Last week, 300 MW of solar capacity was auctioned in the Indian state of Madhya Pradesh (MP). The record low tariffs surprised most observers. Canadian developer Sky Power offered to sell solar power at INR 5.05/kWh (50 MW capacity). The bids closed at INR 5.64/kWh with the median tariff at INR 5.34/kWh. The auction received a lot of interest and over 2,200 MW of projects were offered at tariffs below INR 6/kWh.
- Solar tariffs in India are falling dramatically
- At these tariffs, effectively, there should be no need for incentives anymore
- Are return expectations sufficient for scaling up?
At these tariffs, our estimate of equity IRRs is between 11-15% assuming market standard technical and financial parameters. These returns are too low in the Indian context but before we get into the implication of these bids on the project development landscape, let us first look at the bigger picture and the results for the solar and power sector in India.
Recently concluded bids for new coal-fired power capacity in Andhra Pradesh saw winning tariffs of INR 4.27-4.98/kWh. In 2013, in Rajasthan and Tamil Nadu, coal power was bid at INR 5.41-5.66/kWh (refer). With the new MP tariffs, solar power seems to have graduated to become a mainstream option for power generation in the country. Effectively, there should be no need for incentives anymore – at least up until the point when grid limits are reached and balancing becomes necessary.
This begs the question about the future of the upcoming viability gap funding (VGF) scheme to be implemented by SECI where the proposed levelized tariff is at INR 5.79/kWh (set at INR 5.43/kWh for first year with an escalation of INR 0.05/kWh for next 20 years). This, along with the results from the upcoming NTPC tender will require recalibration of benchmarks for these bids. In another proposed project of 750 MW in Madhya Pradesh with 50% funding from World Bank, the proposed tariffs should be reconsidered. All this suggests that solar is moving faster than expected.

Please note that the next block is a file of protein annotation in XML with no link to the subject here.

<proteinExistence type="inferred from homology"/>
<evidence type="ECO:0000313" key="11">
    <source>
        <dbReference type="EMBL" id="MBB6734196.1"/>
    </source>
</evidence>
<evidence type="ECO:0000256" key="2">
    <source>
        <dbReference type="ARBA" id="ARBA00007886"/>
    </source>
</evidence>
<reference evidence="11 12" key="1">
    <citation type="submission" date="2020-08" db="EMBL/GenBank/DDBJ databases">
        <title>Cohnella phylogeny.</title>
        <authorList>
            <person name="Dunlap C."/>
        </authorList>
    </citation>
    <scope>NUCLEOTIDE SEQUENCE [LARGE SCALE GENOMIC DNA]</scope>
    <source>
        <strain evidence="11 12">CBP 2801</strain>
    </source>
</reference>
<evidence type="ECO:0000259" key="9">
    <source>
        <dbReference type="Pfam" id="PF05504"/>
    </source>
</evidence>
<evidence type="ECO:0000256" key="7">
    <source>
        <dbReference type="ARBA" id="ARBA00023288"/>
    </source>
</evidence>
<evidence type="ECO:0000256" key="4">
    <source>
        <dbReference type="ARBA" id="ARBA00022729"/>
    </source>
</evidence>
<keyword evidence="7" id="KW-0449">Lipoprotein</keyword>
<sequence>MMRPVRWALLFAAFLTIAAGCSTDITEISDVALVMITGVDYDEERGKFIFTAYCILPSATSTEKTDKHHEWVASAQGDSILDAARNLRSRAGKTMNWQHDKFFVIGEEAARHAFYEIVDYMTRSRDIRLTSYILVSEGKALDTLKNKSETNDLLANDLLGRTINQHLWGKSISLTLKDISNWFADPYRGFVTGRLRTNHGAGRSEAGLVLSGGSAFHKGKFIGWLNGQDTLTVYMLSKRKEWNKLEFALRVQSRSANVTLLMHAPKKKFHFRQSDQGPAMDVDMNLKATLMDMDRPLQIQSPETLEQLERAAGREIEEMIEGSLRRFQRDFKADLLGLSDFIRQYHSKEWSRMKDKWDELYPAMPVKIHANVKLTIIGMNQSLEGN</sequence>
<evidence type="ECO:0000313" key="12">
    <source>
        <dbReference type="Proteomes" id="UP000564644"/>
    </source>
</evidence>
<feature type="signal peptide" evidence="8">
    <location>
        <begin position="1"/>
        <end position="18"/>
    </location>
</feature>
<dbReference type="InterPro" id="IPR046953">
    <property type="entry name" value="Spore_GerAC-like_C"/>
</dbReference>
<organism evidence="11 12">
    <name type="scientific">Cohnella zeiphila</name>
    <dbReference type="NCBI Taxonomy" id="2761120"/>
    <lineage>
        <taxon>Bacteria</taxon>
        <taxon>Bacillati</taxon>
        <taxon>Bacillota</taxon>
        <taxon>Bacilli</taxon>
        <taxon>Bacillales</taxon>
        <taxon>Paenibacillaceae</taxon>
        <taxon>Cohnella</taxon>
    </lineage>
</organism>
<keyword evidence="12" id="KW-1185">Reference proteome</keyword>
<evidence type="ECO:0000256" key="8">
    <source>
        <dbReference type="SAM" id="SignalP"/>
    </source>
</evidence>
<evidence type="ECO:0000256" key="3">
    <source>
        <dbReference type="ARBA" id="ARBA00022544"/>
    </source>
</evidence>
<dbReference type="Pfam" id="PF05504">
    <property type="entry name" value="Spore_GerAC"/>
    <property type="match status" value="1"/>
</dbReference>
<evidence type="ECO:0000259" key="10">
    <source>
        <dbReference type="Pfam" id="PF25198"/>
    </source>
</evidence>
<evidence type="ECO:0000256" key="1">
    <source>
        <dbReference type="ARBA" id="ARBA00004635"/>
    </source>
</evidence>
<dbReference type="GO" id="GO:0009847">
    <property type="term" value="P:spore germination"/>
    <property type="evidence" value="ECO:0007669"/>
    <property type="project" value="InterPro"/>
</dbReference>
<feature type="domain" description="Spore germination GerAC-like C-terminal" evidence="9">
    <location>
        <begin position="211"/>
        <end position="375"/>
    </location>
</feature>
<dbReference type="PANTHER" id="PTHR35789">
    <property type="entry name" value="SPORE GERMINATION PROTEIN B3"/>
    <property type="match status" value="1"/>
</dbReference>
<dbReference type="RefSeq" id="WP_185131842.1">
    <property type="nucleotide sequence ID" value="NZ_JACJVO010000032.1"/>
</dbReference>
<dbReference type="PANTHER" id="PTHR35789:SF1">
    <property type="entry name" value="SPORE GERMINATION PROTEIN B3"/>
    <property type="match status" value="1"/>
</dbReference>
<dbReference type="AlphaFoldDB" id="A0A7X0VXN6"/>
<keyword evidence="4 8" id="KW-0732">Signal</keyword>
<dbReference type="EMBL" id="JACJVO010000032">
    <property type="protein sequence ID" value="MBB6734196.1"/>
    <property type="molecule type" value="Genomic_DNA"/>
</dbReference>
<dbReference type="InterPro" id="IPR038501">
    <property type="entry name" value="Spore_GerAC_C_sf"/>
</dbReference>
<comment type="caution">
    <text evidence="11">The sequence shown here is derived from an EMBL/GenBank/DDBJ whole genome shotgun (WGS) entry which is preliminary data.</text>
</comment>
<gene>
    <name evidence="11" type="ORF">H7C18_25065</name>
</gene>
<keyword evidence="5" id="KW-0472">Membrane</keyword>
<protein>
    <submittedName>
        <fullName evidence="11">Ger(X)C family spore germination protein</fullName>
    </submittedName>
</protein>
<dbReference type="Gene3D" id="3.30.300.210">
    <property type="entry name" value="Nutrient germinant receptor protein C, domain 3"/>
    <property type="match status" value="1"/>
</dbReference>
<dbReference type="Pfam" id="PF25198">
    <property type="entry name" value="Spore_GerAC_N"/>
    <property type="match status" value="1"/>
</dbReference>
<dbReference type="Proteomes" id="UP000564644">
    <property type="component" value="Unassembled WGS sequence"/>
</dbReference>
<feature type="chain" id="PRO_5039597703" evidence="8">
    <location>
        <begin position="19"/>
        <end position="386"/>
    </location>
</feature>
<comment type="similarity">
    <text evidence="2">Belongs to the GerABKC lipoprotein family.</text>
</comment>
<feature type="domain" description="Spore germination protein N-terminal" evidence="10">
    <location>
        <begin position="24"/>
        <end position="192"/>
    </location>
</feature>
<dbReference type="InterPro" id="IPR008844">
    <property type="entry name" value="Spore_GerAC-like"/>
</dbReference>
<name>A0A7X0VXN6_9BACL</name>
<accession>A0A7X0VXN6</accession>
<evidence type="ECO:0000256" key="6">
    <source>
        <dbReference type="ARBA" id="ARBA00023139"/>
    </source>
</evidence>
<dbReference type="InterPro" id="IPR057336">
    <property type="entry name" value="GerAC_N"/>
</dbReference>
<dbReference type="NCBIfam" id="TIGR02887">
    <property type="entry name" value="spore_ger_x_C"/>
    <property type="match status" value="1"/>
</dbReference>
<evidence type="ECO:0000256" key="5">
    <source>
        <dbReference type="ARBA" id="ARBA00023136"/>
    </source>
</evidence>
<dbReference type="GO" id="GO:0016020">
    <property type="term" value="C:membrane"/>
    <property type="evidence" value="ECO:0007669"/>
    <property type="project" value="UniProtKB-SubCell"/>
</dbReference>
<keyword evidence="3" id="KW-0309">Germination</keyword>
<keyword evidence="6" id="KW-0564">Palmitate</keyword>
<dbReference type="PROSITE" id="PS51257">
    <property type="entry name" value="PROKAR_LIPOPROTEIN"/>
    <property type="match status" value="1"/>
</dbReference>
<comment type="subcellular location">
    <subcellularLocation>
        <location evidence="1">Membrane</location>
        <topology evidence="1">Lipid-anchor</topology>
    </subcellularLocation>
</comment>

Though the availability (supply) of projects is set to grow by a factor of 10 this year (from 1 to 10 GW), margin pressure does not seem to ease off. Existing and new players are aggressively building ever larger portfolios. This Madhya Pradesh allocation of 300 MW was oversubscribed by over 1,200%. The ongoing allocation for India’s largest tender till date for 2,000 MW in Telangana was also oversubscribed by 250%.
If these indications are anything to go by, India has already come to a stage where the country can shift focus from direct fiscal support to solar power to strengthening the transmission infrastructure, building balancing capacity for the grid and normalizing power prices. Even the implementation of Renewable Purchase Obligations (RPOs) looks within reach.
However, many industry stakeholders argue that return on their investment is not sustainable for scaling up. There is obviously merit in that argument but the government is not too concerned about it as it sees investments and commitments continuing to pile up.
The way things are going, it seems that competition amongst the solar developers will soon be replaced by solar competing with other sources of power in the country. In that process, margins might recover.